Phenix City, AL - When the entire dash cam footage was released, showing officer Allan Brown firing eleven shots into a vehicle — pausing only to reload — and firing another ten shots into the vehicle as the teens inside can be heard begging for their lives, the country was shocked. It is disturbing, to say the least. Yet despite the disturbing nature of the video, this week, in a split ruling by the 11th Circuit Court of Appeals, Brown was granted qualified immunity and he was exonerated.
Christian Redwine, 17, was killed in the shooting and passengers Hunter Tillis and Hanna Wuenschel, two other teens, suffered multiple gunshot wounds. It was the first volley, of the 21 total bullets, that struck Redwine in the head and heart that ended his young life, according to the Alabama Department of Forensic Sciences.
According to the ruling:
"The surviving passengers and Redwine’s grandmother sued Officer Brown for allegedly using excessive force during the encounter, as well as the police chief and the county for supervisory liability. Officer Brown moved for summary judgment based on qualified immunity. The district court granted the motion for Officer Brown as to the first round of shots but denied it as to the second. Because Officer Brown acted reasonably in firing both rounds of shots, we affirm in part, and we reverse in part and render a judgment in favor of Officer Brown, the police chief, and the county."
Brown claimed that Redwine tried to use the car to run him over, which caused him fear for his life, and prompted the fatal shots — and apparently the 11 Circuit agreed. An attorney representing Wuenschel said Redwine was trying only to back out of a hole. The attorney said Redwine was shot seven times, Wuenschel two or three times, and Tillis at least twice.
Despite the clearly desperate pleas of mercy from the teens, as Brown unloaded two magazines into their vehicle, a Russell County grand jury found that Brown committed no criminal wrongdoing in the November 6, 2017 incident. Now, four years later and the family's only chance for accountability has been ruined, yet again, thanks to qualified immunity.
“We are not persuaded by the plaintiffs’ arguments that Officer Brown was indisputably out of harm’s way,” wrote Chief Judge William Pryor. “For the purposes of summary judgment, we accept the undisputed evidence that Officer Brown was positioned in the “V” between his police vehicle and its open driver’s door and that, as it turned out, the Pontiac drove straight back,” . Viewing that evidence in the plaintiffs’ favor, it was not unreasonable for Officer Brown to conclude at the time he fired the shots that the Pontiac posed a serious danger. When an officer is on foot and standing in close proximity to a suspect’s moving vehicle, he need not be directly in the vehicle’s path to fear reasonably for his life. It is “obvious,” in this circumstance, that the suspect could quickly turn his steering wheel and swerve toward the officer.”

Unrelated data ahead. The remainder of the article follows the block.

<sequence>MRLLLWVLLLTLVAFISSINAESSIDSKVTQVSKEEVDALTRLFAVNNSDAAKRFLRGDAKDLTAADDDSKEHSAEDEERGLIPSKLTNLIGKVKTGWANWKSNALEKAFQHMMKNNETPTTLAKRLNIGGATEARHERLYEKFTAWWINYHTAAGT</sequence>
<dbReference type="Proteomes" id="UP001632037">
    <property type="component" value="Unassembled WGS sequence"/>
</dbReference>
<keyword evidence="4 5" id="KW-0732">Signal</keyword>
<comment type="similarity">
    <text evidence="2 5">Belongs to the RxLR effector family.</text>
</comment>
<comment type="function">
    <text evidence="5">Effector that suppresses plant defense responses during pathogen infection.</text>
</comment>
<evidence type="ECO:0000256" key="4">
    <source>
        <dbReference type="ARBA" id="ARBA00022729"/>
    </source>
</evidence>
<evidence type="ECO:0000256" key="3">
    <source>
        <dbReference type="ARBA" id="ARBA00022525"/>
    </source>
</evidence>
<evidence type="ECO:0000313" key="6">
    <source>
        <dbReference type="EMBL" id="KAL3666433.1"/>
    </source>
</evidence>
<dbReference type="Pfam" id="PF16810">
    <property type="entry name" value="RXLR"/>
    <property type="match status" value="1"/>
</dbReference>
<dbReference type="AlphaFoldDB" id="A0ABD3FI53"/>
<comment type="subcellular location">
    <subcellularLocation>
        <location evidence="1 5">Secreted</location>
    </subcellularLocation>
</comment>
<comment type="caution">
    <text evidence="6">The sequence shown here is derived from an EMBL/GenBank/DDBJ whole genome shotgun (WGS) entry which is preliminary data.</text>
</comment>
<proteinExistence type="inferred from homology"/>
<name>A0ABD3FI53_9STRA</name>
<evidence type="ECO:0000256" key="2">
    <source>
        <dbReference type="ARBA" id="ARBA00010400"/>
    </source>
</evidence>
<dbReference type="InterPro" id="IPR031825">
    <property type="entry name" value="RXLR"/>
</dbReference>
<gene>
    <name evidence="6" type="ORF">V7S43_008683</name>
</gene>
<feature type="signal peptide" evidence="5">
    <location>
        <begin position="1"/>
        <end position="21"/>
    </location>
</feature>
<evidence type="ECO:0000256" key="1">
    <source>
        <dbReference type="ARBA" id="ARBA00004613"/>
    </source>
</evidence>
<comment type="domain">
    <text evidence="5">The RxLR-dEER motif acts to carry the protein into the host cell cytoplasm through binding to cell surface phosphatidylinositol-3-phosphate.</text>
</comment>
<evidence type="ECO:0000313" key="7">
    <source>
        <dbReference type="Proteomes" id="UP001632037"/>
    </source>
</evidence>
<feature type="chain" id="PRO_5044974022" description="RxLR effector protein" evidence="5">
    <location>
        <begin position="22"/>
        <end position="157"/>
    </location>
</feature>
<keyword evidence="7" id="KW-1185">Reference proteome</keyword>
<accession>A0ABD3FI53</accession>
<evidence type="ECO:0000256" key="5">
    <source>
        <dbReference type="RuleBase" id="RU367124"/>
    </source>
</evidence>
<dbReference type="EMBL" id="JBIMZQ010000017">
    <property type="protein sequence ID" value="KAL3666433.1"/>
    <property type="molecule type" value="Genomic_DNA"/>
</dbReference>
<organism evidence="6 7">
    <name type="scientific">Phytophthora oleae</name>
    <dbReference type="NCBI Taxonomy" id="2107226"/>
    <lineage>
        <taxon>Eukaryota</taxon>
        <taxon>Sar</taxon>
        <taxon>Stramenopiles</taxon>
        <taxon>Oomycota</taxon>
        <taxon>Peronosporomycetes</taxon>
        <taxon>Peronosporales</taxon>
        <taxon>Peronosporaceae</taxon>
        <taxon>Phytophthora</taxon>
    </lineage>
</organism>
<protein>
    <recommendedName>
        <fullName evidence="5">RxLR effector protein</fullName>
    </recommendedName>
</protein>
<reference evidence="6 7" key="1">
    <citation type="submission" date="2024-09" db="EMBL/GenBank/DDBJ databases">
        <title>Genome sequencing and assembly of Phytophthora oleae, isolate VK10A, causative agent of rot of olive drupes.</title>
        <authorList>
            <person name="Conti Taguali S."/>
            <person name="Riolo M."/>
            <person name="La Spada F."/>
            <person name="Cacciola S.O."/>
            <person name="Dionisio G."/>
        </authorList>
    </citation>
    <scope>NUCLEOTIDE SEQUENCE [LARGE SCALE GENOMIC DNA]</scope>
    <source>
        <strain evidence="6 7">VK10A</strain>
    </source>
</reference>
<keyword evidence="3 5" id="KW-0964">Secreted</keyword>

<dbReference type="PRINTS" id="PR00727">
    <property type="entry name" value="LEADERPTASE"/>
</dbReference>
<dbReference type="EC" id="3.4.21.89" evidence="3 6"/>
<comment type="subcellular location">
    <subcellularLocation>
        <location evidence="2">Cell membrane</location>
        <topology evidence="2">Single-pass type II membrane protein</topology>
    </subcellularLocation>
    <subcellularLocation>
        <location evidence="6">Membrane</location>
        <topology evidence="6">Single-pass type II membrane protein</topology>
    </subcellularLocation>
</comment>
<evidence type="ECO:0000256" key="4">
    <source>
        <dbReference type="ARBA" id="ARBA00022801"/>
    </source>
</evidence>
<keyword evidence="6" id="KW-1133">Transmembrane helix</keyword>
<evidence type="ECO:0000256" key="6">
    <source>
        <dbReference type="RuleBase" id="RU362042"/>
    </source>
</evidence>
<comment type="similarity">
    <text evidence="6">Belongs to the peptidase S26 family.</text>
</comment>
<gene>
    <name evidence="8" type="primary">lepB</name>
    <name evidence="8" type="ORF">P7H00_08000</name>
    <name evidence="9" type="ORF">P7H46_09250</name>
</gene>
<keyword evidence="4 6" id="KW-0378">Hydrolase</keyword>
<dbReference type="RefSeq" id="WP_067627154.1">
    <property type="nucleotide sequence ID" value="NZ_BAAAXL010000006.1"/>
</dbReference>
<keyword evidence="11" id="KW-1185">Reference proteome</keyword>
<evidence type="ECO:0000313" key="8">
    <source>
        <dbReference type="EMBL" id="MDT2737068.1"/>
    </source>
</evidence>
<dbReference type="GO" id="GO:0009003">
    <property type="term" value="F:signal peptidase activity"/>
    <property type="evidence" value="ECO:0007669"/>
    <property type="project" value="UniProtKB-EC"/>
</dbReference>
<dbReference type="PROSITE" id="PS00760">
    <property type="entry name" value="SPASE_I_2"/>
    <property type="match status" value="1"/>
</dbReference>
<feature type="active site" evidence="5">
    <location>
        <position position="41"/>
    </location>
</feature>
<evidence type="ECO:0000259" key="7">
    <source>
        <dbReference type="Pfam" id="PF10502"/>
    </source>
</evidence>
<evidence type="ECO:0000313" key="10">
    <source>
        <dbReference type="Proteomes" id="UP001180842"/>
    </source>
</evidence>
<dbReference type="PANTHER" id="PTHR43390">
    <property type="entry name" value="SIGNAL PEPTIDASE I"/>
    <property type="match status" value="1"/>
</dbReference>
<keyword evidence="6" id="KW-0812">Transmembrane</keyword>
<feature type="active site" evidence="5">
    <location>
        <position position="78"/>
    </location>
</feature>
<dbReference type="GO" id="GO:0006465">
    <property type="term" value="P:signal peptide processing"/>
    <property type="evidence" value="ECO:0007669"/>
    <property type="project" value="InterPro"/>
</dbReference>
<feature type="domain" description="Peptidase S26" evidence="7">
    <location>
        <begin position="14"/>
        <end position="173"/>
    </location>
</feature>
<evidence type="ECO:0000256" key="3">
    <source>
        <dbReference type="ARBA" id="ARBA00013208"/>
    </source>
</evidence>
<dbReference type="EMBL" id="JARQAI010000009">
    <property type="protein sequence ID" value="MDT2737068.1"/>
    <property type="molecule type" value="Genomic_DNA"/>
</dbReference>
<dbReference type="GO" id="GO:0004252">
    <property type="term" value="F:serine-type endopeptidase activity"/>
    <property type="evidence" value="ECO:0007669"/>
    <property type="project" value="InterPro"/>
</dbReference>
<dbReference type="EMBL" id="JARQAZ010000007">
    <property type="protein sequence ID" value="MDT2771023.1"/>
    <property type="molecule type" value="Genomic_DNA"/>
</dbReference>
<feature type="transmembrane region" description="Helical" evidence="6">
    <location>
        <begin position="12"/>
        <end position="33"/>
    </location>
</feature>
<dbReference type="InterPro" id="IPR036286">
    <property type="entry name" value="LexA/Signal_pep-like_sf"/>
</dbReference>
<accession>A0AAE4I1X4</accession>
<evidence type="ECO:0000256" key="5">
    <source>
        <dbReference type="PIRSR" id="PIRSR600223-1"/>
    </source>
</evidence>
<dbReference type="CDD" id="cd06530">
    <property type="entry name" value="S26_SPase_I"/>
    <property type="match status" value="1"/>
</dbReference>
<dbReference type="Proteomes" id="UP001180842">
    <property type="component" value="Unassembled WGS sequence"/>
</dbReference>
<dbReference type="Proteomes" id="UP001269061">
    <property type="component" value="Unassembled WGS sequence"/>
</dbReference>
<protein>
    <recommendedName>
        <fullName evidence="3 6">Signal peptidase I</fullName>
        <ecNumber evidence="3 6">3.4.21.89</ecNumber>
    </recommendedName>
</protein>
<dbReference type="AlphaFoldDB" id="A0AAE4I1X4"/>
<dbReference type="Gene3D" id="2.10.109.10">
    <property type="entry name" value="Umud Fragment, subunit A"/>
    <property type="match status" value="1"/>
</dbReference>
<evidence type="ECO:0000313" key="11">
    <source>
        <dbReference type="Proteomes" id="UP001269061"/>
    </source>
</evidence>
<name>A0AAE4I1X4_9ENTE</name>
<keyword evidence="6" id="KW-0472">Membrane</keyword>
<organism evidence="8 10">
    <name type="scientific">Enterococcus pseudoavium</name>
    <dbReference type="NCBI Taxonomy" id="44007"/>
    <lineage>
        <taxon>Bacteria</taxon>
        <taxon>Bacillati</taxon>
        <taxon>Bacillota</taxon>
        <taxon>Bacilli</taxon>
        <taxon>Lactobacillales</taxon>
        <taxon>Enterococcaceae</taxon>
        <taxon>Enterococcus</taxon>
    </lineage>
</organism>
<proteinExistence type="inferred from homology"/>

When watching the video, however, these claims ring hollow. Brown can be seen on dash cam video trailing two other police cars also in pursuit of Christian Redwine after reports of a stolen vehicle in Columbus.
As the teens attempt to take an exit at high speeds, Redwine loses control of the vehicle.
“We’re gonna be on Riverchase Road dispatch. He has wrecked out. Wrecked out. He is spinning. Start uh rescue,” Brown reports to dispatch.
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With the wheels of the vehicle now spinning in reverse, Brown, who is now on foot, fires his weapon 11 times.
The passengers can be heard pleading for the officer to stop firing.
“No, stop! Please! I got shot!
Please! Please! ”
Brown, instead, paused only to reload his weapon and fire 10 more times.
“Oh my God I‘m shot! My God. Please no. Please! Please!”
After shooting all three individuals, we can here Brown yelling at the unarmed teens to "get down on the f**king ground or I will f**king shoot you."
Wuenschel’s cries continue, repeating “Oh my God!” and “Oh my God, sir, please call me an ambulance! Please!”
For several moments after the shooting, the teens are heard crying and begging for help.
By the time Brown had unloaded two magazines, Christian Redwine, 17, was dead, and the two others had both suffered gunshot wounds. In fact, a later investigation would reveal that all three teens had been shot in the initial barrage of gunfire.
When Brown went to trial for his crimes, the city brought in a bunch of police apologist "experts" to justify and propagandize the jury into believing that unloading an entire magazine into a car full of teens, then pausing to reload and drop another ten shots as they beg for their lives, was justified.
Now, years later and the system is once again protecting a cop who tried to murder a car full of teens.